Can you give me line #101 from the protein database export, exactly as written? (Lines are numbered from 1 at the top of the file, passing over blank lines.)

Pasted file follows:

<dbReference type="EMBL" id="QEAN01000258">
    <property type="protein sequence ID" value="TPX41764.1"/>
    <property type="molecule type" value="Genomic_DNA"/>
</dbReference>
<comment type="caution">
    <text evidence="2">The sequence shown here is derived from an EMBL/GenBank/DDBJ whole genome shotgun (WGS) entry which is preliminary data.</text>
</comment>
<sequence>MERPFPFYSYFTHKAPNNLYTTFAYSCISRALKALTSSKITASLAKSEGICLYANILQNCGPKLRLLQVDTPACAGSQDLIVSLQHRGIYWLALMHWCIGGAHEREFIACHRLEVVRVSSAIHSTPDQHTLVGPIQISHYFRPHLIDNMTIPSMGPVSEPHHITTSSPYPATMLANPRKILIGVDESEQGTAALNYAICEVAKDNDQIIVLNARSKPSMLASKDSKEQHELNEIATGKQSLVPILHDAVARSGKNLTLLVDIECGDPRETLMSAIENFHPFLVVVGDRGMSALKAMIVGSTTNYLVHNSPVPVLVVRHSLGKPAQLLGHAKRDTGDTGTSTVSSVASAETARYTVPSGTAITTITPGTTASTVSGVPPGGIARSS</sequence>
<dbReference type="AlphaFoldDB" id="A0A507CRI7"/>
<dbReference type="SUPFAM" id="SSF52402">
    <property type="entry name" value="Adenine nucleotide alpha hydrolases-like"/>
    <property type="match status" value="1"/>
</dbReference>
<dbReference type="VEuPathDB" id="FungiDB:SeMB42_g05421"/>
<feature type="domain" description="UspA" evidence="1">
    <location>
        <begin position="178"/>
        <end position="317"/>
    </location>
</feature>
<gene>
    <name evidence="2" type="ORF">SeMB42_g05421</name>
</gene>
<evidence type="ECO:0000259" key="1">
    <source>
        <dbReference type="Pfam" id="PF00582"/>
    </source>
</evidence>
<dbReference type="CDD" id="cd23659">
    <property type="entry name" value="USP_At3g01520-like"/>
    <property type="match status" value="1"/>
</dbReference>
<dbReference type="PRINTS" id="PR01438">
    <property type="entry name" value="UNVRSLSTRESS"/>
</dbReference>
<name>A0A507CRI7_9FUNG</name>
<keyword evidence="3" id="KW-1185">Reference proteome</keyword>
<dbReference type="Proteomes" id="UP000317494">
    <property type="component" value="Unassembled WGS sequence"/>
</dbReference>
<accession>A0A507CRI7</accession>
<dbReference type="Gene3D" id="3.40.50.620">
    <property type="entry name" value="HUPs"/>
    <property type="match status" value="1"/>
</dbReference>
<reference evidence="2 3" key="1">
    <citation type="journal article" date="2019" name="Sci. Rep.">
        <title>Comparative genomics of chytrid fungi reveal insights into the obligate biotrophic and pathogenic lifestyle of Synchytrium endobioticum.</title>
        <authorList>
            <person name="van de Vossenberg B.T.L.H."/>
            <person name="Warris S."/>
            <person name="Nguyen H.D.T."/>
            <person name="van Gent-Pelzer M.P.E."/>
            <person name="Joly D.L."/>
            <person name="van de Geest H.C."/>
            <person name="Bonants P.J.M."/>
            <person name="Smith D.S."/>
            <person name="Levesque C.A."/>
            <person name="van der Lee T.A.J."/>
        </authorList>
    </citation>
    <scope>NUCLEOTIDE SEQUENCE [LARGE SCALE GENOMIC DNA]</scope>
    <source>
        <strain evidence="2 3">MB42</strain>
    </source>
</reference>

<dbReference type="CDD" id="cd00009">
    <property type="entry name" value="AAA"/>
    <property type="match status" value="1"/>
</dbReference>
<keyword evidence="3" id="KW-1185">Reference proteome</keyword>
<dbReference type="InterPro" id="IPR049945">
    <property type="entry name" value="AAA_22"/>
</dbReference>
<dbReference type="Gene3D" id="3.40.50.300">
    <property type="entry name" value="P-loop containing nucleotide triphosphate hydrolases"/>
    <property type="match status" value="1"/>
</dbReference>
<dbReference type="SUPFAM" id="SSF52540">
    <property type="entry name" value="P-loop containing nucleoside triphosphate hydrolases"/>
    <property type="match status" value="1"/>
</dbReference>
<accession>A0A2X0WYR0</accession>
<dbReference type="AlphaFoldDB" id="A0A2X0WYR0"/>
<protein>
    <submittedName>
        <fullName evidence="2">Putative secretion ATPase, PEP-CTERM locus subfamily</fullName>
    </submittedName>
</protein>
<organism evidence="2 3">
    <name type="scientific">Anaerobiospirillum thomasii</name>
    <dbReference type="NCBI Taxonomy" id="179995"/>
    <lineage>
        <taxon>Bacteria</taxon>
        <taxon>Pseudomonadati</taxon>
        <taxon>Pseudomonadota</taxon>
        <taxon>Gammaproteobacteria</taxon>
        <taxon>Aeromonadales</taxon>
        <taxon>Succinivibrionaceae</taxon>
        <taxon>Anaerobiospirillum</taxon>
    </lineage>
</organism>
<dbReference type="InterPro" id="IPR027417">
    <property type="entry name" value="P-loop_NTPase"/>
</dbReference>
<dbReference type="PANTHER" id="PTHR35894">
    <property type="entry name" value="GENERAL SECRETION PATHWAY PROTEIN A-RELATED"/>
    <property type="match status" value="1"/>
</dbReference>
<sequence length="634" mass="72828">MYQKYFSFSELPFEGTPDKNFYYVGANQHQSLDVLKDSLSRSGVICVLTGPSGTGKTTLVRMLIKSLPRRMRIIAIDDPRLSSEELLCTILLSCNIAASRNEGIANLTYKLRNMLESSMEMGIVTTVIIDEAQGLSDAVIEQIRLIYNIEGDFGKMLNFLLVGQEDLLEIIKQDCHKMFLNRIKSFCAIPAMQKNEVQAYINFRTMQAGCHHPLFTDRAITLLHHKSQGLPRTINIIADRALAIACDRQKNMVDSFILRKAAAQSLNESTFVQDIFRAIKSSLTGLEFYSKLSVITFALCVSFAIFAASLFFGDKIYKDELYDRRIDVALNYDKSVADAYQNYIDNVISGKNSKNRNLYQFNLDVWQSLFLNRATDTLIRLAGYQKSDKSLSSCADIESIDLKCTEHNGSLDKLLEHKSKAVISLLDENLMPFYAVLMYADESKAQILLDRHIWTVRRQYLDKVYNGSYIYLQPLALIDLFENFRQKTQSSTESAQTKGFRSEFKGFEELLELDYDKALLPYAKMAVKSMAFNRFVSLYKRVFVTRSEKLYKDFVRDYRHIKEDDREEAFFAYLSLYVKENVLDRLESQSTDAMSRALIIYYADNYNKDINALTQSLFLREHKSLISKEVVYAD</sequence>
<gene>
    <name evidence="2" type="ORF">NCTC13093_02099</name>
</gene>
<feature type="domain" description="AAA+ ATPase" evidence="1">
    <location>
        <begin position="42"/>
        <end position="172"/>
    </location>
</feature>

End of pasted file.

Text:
    </lineage>